I don’t know precisely which path the car took, but perhaps we can be thankful that the busy tram stops at the western end of Bourke Street have barriers at each end of the platform.
Barriers also prevent a visible impediment to cars getting up the ramps onto other platform stops, though I don’t know if they’re crashproof.
As noted above, the bicycle lane onto the Swanston Street platform stops is too narrow to allow through most vehicles. (Some motorists who ignore the signs actually get stuck there.)
What of the footpaths? It sounds like the car drove a full two blocks along Bourke Street on the
northern southern side footpath, though it’s unclear when it left the road.
Intersections and pedestrian crossings need ramps to be wheelchair accessible. But is there something that could be employed to prevent a motor vehicle using them to mount the footpath?
Pavement edges are usually sharp, and might prevent a typical car mounting them at speed without doing some damage, but in some locations the edge is much more curved, more like a ramp.
An example I noticed years ago was the Tooronga Road bridge over the Monash Freeway, built in the 1990s — and this section newly completed as part of the Bentleigh level crossing removal also shows this design.
If we don’t want cars mounting the footpath, why is it like this? To prevent damage to vehicles that hit the kerb? Should that be the priority?
Ensuring car-free spaces are free of cars
Many public spaces have had skateboard prevention brackets fitted to walls, steps and other surfaces. In most cases they don’t prevent other uses such as sitting. These seem to have been a fairly recent development, yet are cheap and effective.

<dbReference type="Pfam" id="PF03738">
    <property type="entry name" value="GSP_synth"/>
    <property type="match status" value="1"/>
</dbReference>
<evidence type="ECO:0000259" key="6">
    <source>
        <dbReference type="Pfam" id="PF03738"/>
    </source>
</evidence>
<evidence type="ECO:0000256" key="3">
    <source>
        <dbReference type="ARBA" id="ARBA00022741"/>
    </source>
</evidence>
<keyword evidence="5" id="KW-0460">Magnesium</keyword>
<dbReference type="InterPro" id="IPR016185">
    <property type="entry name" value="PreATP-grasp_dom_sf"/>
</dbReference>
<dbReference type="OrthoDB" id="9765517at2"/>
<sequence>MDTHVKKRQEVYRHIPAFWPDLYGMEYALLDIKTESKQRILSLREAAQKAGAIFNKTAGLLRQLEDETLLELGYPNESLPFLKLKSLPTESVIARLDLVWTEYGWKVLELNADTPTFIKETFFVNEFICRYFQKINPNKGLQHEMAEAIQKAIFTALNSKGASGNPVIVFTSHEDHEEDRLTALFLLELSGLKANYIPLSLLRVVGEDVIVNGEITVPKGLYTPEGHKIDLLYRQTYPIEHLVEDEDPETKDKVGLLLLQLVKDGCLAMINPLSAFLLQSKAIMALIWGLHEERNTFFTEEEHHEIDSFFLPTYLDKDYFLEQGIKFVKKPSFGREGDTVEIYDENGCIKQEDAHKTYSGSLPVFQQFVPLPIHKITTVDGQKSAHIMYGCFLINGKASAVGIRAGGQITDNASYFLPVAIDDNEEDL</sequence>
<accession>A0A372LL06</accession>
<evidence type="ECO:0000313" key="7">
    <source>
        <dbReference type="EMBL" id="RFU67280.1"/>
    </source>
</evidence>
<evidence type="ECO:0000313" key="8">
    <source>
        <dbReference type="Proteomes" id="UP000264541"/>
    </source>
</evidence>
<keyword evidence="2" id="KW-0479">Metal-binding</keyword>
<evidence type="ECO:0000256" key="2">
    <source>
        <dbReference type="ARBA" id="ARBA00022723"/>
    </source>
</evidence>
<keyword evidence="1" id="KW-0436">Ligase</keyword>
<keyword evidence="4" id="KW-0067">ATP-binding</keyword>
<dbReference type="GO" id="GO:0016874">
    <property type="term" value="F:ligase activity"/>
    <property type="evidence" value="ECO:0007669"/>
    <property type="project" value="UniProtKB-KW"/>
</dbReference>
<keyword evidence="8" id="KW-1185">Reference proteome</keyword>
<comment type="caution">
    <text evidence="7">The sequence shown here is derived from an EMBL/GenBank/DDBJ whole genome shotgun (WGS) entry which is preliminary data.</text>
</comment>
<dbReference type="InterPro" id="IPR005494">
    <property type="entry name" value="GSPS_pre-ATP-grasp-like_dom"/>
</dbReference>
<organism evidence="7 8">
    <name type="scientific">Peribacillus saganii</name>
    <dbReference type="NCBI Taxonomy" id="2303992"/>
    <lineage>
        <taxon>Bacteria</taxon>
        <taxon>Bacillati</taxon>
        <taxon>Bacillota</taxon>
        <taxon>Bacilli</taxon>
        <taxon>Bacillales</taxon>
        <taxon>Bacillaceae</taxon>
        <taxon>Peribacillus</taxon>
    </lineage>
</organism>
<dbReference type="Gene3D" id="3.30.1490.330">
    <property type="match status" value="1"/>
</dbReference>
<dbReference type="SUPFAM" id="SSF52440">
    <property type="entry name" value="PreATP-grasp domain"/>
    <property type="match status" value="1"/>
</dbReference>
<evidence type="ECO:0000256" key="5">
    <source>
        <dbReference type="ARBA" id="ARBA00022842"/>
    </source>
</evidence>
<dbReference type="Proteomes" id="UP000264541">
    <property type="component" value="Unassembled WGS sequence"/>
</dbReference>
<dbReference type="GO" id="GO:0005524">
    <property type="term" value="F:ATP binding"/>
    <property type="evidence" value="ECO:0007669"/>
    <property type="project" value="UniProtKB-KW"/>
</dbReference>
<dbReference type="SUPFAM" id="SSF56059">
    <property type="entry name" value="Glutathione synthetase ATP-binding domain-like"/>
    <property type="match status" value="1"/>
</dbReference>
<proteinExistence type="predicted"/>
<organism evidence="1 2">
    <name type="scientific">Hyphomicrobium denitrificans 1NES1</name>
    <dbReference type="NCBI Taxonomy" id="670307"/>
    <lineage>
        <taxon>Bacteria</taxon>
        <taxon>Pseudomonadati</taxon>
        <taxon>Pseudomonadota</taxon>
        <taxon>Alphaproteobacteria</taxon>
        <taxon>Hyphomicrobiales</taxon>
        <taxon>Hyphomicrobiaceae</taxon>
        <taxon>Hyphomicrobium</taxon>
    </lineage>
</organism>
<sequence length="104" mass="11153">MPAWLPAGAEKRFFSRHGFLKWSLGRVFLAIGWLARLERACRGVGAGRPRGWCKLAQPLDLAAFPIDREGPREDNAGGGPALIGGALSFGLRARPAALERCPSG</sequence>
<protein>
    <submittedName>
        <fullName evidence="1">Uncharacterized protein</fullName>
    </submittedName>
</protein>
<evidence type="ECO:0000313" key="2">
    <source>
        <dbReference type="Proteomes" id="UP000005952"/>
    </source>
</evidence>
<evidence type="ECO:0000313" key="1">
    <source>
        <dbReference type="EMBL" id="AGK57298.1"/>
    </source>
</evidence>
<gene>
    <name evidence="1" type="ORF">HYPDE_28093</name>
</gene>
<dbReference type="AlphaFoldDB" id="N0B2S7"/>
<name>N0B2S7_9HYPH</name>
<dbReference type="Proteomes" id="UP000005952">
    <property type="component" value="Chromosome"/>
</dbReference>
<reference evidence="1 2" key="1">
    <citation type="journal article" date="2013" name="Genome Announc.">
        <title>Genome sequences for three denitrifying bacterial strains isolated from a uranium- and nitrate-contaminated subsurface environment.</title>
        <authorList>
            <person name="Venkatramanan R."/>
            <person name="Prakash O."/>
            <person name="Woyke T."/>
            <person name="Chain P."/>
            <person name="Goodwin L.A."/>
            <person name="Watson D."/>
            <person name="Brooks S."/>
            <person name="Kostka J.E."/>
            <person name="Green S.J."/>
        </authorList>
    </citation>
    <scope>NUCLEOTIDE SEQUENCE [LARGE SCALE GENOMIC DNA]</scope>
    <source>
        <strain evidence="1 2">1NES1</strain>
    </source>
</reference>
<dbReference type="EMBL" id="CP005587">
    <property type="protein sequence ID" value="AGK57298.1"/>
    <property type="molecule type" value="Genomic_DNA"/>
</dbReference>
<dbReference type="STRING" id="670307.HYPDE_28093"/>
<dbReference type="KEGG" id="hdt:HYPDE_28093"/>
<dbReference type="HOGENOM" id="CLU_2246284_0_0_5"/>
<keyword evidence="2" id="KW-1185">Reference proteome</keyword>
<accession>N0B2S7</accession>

There may be similar emerging technologies that can be employed to keep cars out of pedestrian areas and off footpaths, while not inhibiting the movement of pedestrians including those with prams or mobility aids.
Of course care must be taken to cater for service and emergency vehicles that may need to access these spaces, or pass through them to bypass traffic.
And we don’t want to over-react. Even bearing in mind last year’s horrific incidents in Nice and Berlin, Friday’s incident doesn’t necessarily mean that malicious drivers are a huge problem or that we should destroy Melbourne’s streetscapes for what is a very rare set of circumstances — or indeed that we can protect against every scenario.
But there is no shortage of clueless and careless motorists entering spaces they shouldn’t. It is worth considering whether the infrastructure currently in place is appropriate to properly prevent this, and protect pedestrians.
- “The Bourke Street Fund” has been set up by the State Government to support affected families
- There is also a fund specifically to support the family of the ten year-old girl killed in this attack
- Friday 27/1/2017: ABC: Bourke Street: Malcolm Turnbull calls for bollards in Melbourne to prevent more attacks